Original research articles

The role of rootstocks for grape growing adaptation to climate change. Meta-analysis of the research conducted in Spanish viticulture This article is published in cooperation with the 22nd GiESCO International Meeting, hosted by Cornell University in Ithaca, NY, July 17-21, 2023.

Abstract

Rootstock election is one of the key decisions when designing a vineyard. Although the research performed to determine the effect they induce in the behaviour of scion varieties is not scarce, it is not easy to have a global idea, as results are usually published scattered. In this work, we re-examine previous research conducted in Spain on rootstock implications on vine agronomic performance through the performance of a meta-analysis (MA). As a result, we were able to integrate the information reported in 20 articles that included rootstock experimentation conducted with 36 different varieties and 47 different rootstocks, totalling 764 individual records. However, when the information was filtered before the meta-analysis, this number decreased to 312 records, for which rootstock Response Ratios (RR) were calculated.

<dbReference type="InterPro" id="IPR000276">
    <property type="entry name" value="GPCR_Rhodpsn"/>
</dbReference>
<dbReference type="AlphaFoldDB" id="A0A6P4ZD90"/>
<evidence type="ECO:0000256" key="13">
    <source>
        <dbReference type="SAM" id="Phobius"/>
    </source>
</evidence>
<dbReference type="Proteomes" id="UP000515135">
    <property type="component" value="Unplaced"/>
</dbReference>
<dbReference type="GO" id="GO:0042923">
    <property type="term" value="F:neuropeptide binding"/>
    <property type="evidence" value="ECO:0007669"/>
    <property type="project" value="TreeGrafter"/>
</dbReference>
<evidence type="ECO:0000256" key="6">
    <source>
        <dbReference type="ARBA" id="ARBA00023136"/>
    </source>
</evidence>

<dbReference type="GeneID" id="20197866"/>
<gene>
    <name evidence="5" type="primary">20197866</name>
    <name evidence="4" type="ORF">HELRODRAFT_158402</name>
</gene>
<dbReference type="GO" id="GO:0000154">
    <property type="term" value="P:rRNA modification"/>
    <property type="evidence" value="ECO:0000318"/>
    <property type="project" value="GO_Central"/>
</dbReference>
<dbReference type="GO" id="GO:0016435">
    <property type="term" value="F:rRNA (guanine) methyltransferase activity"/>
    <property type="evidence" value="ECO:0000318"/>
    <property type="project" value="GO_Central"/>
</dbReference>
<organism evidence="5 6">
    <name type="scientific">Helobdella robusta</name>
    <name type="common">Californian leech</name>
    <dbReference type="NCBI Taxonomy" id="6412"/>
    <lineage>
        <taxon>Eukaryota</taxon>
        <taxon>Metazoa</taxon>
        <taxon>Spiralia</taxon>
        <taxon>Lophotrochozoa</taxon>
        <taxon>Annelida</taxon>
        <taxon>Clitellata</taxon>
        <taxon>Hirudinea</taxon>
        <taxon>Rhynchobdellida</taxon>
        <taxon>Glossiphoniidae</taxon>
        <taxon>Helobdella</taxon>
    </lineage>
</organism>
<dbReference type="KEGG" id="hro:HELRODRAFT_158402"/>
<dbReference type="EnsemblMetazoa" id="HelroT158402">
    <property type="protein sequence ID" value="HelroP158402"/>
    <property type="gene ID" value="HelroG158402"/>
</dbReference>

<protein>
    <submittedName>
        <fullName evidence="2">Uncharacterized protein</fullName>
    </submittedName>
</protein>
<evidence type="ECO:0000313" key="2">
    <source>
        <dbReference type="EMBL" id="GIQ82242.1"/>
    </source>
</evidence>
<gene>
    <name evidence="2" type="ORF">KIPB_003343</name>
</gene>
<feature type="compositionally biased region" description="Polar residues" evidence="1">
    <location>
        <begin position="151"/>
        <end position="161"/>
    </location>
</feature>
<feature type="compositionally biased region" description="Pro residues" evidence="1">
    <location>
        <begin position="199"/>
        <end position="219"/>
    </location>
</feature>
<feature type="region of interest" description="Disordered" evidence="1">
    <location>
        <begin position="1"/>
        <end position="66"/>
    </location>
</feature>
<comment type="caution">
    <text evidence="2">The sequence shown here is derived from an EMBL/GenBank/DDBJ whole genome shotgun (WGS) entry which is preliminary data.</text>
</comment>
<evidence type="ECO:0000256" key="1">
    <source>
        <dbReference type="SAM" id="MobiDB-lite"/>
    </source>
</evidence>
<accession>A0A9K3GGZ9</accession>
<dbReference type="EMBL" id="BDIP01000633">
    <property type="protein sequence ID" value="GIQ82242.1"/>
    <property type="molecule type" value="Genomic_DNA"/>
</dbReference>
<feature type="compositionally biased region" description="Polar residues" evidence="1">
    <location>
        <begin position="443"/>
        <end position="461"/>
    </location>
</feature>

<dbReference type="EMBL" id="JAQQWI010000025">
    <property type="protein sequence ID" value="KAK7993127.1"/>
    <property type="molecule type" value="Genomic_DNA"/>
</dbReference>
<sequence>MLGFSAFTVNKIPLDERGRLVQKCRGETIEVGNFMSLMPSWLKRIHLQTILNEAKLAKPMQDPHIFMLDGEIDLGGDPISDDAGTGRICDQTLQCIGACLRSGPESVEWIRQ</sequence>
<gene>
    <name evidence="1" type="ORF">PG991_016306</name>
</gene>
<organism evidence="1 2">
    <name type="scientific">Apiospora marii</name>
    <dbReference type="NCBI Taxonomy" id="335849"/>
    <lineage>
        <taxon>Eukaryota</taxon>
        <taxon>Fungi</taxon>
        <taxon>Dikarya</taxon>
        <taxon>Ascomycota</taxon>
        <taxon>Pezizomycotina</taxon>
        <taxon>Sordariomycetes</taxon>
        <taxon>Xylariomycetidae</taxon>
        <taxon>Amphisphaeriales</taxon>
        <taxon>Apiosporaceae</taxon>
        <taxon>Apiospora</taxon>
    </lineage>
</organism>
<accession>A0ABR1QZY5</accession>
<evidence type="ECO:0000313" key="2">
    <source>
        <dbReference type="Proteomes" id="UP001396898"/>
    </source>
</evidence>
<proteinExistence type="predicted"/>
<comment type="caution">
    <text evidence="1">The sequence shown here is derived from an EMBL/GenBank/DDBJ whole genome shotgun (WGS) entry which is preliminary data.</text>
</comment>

The characteristics conferred by the rootstock were more closely related to the rootstock itself, rather than to the characteristics of the Vitis sp. crossing used to create the rootstock. Several rootstocks were identified as more suitable for adapting to future climate change conditions, as far as they were able to moderate sugar accumulation and pH (161-49 C, 41-B MGt and 420A MGt). Meanwhile, 140 Ru and 5-BB were observed to provide high pH and sugar contents despite their high yield. In conclusion, despite being based on data from a single country, the meta-analysis was shown to be a useful tool for enhancing the value of previous research on rootstocks. Combining articles from both peer-reviewed and technical journals helped in the assessment of the implications of different rootstocks, although further steps should be taken to facilitate data integration (harmonisation of measurement and reporting procedures, open data repositories, etc).